Clauses Noted: 5
Publication: Wigan Evening Post
A woman complained to the Press Complaints Commission that an article, published in the Wigan Evening Post on 25th May 2007, headlined “Electrocuted”, contained excessive detail about a death by suicide in breach of Clause 5 (Intrusion into grief or shock) of the Code.
The complaint was upheld.
The article reported an inquest into the suicide of the complainant’s husband, who was a local teacher. She was concerned that the report contained the details of how he had electrocuted himself. She considered that this was particularly irresponsible, and that children taught by her husband might be adversely affected by such reporting.
The newspaper said that the article was an accurate report of the inquest. However, it accepted that too much detail may have been included about the method of death and apologised sincerely for causing the complainant distress.
The complainant wished for the Commission to adjudicate her complaint, in order to prevent repetition in similar cases.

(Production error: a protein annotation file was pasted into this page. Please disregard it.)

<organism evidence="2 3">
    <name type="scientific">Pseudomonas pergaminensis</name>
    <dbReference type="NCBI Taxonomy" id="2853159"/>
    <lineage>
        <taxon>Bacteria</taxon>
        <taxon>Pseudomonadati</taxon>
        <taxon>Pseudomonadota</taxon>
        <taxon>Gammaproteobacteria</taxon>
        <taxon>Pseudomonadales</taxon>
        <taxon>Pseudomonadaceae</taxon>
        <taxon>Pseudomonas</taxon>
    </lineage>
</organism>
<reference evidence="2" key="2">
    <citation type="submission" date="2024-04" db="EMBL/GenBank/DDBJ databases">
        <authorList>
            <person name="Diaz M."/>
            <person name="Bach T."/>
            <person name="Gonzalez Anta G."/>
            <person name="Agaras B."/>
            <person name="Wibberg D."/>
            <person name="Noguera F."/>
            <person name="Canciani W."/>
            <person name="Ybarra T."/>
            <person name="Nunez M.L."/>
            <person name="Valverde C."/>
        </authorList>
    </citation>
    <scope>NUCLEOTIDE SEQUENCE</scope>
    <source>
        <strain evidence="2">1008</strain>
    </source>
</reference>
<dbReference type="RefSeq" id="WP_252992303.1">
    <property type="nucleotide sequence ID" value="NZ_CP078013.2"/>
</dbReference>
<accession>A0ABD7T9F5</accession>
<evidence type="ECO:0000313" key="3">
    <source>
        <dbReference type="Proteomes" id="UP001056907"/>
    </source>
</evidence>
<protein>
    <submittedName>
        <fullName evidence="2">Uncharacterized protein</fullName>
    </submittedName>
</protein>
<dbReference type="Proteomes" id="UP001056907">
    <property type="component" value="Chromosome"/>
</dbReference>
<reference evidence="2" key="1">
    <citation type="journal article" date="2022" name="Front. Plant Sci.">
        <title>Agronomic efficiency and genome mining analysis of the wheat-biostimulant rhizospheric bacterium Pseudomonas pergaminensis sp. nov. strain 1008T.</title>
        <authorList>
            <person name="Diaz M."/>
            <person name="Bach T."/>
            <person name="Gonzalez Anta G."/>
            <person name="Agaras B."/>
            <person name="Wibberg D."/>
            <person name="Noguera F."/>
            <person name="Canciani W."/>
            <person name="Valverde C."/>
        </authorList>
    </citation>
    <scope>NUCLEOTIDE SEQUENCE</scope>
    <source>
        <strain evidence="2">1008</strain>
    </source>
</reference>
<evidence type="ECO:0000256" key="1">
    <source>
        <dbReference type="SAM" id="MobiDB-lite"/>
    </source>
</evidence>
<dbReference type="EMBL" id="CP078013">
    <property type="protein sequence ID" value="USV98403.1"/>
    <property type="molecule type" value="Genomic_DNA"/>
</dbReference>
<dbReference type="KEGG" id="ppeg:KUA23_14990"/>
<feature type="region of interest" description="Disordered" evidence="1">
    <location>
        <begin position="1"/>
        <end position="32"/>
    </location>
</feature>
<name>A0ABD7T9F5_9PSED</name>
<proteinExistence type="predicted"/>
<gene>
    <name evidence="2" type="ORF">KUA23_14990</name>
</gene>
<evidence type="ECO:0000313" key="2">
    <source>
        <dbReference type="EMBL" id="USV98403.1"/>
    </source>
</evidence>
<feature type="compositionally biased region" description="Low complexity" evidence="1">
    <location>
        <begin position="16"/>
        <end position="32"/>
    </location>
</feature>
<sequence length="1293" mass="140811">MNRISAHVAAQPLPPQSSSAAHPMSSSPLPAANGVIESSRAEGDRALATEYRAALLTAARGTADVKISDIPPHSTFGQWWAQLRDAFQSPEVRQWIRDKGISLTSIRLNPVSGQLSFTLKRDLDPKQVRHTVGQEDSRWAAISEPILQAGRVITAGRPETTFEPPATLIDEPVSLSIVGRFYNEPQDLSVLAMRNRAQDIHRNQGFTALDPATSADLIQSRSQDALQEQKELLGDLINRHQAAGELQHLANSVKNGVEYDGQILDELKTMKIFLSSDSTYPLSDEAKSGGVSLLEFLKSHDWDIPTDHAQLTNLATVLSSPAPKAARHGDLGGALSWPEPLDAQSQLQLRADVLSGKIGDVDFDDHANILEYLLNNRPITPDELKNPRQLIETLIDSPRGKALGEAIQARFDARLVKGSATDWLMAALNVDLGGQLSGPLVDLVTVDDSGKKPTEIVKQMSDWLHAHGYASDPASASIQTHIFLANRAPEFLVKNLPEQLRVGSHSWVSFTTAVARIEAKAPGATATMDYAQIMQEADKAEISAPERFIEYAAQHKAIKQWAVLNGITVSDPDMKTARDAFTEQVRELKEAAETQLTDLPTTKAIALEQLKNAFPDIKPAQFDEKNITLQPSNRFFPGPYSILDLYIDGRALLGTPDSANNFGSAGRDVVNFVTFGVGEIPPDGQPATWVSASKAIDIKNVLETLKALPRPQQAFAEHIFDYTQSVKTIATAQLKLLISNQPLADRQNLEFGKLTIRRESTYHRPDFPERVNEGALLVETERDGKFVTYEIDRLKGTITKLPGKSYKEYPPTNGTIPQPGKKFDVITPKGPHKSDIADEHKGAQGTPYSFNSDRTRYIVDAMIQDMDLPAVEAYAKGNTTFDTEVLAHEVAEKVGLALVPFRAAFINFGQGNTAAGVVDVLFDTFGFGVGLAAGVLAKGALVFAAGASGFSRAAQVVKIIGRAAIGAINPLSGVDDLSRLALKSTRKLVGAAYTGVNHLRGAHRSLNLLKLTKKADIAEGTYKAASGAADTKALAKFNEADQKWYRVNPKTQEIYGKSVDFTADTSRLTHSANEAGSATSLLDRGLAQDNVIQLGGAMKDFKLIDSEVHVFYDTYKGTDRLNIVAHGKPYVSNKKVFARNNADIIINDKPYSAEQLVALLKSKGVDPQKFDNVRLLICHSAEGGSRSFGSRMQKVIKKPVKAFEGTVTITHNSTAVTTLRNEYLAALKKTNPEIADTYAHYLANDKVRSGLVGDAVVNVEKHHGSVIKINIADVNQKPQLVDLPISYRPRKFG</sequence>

Clause 5 of the Code was amended in 2006 to state that “when reporting suicide, care should be taken to avoid excessive detail about the method used”. Complaints under this part of the Code are rare: this was the first matter to be adjudicated under the new clause, which was introduced to minimise the risk of copycat suicides.
The Commission agreed with the complainant that the newspapers had included too much detail in describing how the suicide happened. Inquests are held in public and newspapers are free to report their proceedings, but to abide by the terms of the Code – which sets out standards over and above the legal framework – the papers should on this occasion have been less specific about the method used. By going into such detail, there was a danger that sufficient information was included to spell out to others how to carry out such a suicide. The breach of the Code in this case was an opportunity for the Commission to underline to all editors the importance of taking care over the reporting of suicide. The complaint was upheld.
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